How to Create Reports to Prove Your Social Media ROI
With the focus shifting from vanity metrics to real business opportunities that a digital agency is able to develop for its clients, the organization and creation of social media reports for various decision makers is gaining more importance.
Only by associating actions and campaigns with insights and KPIs in the marketing funnel can agencies avoid falling into the “trap downward price” as the only way to retain a customer. Consequently, analysis and reporting activities signal become fundamental in proving the ROI of an agency, which in turn improves customer retention and creates new opportunities for upselling.
From structuring and categorising, and what metrics, indicators and methodologies to consider, here is a mini guide on how to create reports for various decision makers, including:
- The different types of company reports
- Best practices for organising presentations
- Metrics, KPIs and indicators related to different moments in the conversion funnel
1. Types of social media reports
For each project or campaign, a report must include:
- Progress, advancements or problems
- Trends and insights from the industry, competitors, and consumers
Generally, measurement reports are divided into four main categories:
- Daily dashboards: Dedicated to the interim manager, these reports facilitate the reciew and approval processes linked to social and customer care teams. Daily fluctuations, as well as indicators of a potential crisis, as well as cases relating to social care should be recorded in real time to optimize evaluation and reaction.
- Weekly KPI reports: Dedicated to senior managers, these reports benchmark the previous week’s performance by segmenting results for the reporting period, as well as key metrics.
- Monthly reports: Reports dedicated to top management should include the achievement of objectives and competitive benchmarking.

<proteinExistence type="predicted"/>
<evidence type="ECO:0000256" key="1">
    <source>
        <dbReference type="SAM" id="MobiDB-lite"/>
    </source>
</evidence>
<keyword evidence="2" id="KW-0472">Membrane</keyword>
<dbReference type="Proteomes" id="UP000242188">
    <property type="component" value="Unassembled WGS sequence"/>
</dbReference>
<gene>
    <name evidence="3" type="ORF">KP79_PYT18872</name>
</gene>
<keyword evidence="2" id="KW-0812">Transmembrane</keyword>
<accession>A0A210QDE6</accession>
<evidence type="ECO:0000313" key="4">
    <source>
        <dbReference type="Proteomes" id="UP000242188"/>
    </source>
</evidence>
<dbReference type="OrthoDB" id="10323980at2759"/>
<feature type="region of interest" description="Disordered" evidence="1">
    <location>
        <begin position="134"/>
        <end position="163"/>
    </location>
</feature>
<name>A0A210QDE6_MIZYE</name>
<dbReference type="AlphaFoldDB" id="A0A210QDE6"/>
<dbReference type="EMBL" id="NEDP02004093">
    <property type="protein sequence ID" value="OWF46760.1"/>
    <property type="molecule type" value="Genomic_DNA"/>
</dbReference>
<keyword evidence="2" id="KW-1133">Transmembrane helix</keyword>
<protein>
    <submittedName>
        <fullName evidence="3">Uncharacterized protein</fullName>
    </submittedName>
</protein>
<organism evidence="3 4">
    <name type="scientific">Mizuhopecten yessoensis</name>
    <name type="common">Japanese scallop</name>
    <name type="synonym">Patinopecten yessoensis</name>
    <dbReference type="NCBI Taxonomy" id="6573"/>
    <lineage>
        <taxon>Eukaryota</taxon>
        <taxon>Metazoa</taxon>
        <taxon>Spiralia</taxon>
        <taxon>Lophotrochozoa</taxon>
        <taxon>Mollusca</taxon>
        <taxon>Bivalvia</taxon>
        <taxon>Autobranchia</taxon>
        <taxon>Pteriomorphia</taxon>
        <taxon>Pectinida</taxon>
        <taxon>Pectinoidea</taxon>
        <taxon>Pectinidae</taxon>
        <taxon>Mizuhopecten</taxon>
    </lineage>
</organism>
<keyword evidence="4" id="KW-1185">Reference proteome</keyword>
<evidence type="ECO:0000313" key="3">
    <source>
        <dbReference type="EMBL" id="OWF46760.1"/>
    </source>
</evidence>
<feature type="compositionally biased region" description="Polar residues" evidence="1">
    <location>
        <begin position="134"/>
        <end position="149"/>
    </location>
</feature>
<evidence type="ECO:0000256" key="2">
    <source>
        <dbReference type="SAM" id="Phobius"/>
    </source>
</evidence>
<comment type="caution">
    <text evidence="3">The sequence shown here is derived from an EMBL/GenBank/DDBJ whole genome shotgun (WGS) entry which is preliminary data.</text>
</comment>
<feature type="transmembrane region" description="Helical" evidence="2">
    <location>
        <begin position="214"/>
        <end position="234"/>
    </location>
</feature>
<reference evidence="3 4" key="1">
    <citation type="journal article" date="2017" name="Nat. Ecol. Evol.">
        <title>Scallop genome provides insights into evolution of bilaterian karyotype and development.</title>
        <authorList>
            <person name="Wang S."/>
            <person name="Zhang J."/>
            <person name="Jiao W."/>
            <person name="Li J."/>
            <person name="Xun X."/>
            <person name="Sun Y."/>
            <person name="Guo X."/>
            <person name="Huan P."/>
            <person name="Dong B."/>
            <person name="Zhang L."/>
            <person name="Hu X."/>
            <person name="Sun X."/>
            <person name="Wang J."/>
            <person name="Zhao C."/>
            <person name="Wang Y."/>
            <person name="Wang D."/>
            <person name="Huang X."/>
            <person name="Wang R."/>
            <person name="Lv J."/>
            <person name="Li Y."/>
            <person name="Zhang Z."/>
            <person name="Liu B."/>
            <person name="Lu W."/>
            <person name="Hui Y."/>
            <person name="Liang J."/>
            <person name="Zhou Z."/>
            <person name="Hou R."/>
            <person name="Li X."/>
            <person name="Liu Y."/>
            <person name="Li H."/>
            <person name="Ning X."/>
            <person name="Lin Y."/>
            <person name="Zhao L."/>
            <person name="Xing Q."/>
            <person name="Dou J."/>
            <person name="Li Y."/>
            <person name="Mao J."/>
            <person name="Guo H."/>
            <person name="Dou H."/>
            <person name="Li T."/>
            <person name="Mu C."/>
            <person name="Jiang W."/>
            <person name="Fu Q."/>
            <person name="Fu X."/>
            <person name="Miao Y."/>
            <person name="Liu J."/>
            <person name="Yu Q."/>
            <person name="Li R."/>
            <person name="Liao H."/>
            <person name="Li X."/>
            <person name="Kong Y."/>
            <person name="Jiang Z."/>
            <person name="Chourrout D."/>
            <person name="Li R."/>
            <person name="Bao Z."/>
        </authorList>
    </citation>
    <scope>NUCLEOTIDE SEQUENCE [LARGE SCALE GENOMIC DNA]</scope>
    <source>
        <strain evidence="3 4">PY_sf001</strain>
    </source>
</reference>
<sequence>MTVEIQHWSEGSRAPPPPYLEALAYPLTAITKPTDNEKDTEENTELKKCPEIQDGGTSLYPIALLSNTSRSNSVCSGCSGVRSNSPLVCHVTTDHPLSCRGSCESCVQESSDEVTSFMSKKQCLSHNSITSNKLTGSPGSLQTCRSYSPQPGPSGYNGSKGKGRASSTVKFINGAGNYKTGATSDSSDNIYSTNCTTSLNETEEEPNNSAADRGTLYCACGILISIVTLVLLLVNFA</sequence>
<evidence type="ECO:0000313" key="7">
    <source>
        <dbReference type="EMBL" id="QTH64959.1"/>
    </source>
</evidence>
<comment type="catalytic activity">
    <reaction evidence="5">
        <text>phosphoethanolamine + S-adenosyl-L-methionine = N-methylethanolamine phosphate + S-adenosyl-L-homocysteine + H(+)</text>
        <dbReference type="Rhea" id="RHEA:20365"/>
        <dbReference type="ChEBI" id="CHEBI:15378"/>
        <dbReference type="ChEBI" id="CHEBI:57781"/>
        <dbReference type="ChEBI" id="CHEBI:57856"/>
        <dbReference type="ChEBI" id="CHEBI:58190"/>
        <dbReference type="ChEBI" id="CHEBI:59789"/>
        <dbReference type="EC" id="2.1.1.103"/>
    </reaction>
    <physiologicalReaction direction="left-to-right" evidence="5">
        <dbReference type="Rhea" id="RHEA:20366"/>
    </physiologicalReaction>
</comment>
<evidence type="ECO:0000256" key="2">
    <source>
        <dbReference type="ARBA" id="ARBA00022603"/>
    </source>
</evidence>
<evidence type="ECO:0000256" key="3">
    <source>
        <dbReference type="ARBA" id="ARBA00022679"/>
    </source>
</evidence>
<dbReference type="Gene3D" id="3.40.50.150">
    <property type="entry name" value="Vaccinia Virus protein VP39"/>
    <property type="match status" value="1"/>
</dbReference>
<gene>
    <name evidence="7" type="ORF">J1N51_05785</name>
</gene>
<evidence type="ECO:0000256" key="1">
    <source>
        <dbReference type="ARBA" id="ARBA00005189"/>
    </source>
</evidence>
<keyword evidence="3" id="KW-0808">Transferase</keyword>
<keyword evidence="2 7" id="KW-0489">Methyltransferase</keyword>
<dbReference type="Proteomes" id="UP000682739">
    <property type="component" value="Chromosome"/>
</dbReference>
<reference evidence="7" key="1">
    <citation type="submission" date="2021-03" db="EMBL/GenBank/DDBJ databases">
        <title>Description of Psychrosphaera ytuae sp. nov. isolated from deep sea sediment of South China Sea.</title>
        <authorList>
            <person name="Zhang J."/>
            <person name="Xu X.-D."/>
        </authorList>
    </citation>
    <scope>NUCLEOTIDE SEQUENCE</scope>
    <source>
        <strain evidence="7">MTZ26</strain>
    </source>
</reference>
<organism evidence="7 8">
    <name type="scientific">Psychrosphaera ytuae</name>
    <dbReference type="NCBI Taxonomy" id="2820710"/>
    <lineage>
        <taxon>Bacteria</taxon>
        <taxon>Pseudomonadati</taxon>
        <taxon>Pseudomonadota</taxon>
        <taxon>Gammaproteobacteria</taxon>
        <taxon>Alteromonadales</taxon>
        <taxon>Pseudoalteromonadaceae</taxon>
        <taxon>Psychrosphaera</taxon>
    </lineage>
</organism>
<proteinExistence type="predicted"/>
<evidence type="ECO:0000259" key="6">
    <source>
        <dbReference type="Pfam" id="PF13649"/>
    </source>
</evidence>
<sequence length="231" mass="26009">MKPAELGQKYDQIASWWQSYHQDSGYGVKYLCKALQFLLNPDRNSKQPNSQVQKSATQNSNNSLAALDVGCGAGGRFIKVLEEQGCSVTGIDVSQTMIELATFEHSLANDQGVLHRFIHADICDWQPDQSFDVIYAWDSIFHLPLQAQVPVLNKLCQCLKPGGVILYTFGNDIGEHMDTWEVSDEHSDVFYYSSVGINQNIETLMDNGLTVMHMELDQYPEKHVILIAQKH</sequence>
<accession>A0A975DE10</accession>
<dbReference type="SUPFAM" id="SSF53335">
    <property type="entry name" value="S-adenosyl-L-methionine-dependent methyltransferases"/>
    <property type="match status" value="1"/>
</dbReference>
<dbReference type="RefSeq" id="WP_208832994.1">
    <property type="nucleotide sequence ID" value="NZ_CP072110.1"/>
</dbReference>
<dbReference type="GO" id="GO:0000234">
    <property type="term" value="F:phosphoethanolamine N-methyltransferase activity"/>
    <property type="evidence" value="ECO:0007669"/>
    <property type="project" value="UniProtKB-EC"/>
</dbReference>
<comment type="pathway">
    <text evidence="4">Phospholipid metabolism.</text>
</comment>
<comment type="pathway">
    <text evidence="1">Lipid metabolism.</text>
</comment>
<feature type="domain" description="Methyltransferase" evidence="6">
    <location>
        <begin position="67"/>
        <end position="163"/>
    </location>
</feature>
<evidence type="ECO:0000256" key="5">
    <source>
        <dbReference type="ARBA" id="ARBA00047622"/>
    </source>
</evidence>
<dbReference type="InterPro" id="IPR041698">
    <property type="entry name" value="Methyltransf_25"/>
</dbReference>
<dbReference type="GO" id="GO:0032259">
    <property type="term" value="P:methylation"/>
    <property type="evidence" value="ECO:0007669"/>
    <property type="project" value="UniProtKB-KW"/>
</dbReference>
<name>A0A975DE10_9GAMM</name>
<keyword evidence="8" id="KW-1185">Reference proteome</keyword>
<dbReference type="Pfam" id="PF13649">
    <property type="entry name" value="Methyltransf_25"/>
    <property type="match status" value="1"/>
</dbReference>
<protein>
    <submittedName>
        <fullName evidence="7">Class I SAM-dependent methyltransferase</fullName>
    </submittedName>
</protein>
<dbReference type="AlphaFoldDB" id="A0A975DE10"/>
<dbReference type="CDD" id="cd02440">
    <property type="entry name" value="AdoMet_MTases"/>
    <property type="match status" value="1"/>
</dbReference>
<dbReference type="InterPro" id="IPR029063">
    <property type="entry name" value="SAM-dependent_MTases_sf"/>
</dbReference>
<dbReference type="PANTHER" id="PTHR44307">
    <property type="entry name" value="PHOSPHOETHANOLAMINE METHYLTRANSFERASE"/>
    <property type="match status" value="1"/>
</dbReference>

- Quarterly reviews: Dedicated to senior decision makers, these reviews focus more on strategy, actions, problems, and priorities. In addition, it should present market trends and consumer insights, as well as progress, deadlines, and future actions. The end-goal of quarterly reviews is to optimize and fine-tune actions, with post campaign reports to complement them.
2. Best practices
The golden rule whenever drawing up a social media report is to focus on your partner: what their needs are, and what possible measures can be drawn to fulfil these needs. Always remember that your analysis should aim at maximising the work of your client contact, as they are ultimately your ambassadors within the brand.
Here are some key points that every reporting and presentation activities should follow:
- Be concise: A smaller number of metrics that are nonetheless significant and strongly related to the objective is the best way to capture the client’s attention. Data visualisation solutions are best employed to present the most relevant KPIs.
- Context, context, context: Managers are often pressed for time and thus gloss over details. Numbers, screenshots of relevant posts and actual quotes are ways you can make your points stand out.
- Be clear: Set out clear parameters for your report, and dedicate a page for the methodology used to calculate the metrics.
3. KPIs and funnel conversion
These are the main KPIs to associate with the marketing funnel, which you can use to create segmented reports based on the various goals of your campaign:
3.1 Reaching target audience
- Share of voice: Volume, trends and mentions related to brand, product lines, service and support
- Sentiment: Evolution and scope of the opinions associated with the image of the brand
- Community: Trends related to fans / followers / subscribers and growth rate
- Themes: The main topics of conversation
- Influencers: Reach and level of involvement in the brand or monitored theme